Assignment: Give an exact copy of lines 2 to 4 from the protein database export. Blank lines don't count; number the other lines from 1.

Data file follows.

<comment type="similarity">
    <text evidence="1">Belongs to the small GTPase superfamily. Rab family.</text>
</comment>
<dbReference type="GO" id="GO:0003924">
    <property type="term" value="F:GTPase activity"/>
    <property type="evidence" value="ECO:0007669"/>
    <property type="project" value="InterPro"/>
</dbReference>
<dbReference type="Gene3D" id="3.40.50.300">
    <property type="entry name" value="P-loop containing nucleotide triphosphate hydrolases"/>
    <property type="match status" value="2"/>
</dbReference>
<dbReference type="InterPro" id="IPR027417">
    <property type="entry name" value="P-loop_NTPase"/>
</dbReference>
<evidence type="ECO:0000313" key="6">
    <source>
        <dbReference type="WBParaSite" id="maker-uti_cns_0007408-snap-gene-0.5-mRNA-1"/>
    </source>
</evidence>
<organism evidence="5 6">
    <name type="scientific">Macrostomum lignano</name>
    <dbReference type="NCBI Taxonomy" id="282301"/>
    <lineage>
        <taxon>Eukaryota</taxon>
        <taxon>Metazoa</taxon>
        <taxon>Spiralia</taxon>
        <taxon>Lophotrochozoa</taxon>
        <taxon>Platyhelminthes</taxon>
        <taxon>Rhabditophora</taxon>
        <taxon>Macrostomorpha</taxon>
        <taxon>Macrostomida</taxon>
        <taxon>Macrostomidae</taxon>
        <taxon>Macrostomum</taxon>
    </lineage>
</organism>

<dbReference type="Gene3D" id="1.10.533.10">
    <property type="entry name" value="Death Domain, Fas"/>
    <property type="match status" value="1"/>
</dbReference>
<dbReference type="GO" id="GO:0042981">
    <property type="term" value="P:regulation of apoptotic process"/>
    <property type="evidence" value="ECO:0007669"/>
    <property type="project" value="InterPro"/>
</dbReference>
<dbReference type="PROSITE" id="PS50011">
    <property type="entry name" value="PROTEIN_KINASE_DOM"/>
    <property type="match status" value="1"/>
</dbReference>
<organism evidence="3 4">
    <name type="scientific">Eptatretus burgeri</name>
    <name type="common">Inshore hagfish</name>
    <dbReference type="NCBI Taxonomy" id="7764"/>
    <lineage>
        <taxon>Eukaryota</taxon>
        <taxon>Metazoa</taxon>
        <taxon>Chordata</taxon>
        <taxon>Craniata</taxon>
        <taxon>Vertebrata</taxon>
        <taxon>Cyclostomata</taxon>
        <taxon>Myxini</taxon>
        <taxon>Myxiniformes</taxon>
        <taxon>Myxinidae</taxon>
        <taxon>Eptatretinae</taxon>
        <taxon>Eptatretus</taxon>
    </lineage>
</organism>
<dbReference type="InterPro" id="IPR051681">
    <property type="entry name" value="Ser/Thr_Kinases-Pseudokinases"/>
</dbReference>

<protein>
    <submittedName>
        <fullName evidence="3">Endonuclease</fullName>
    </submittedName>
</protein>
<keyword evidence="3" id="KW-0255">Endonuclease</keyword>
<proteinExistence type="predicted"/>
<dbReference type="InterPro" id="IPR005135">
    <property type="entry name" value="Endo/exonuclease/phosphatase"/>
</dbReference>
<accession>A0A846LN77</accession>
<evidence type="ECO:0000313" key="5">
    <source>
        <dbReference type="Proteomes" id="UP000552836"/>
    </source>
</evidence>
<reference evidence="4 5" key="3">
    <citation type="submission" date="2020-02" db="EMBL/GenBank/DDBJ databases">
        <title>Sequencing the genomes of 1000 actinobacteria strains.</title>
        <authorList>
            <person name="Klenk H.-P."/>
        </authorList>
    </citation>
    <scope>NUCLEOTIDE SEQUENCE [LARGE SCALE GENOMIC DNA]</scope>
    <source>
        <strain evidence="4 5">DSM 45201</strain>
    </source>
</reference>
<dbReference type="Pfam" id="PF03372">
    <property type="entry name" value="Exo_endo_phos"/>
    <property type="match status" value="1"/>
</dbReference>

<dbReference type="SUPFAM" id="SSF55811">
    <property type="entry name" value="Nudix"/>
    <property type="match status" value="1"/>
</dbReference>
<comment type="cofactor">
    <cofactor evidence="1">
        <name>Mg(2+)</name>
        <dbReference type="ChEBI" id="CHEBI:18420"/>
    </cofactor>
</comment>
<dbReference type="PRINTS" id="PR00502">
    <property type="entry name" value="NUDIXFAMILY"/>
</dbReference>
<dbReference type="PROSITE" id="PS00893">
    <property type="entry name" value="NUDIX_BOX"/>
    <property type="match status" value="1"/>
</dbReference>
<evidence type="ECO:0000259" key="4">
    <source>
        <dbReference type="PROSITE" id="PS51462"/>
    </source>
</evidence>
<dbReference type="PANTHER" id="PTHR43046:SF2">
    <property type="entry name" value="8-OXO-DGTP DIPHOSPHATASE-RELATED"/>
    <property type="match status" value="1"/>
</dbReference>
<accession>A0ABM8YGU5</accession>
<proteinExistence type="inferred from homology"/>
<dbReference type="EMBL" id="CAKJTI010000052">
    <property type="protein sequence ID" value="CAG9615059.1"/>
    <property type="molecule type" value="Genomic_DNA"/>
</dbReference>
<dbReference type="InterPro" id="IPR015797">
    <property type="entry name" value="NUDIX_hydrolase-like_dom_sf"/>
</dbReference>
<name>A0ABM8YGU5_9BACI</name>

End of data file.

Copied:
    <text evidence="1">Belongs to the small GTPase superfamily. Rab family.</text>
</comment>
<dbReference type="GO" id="GO:0003924">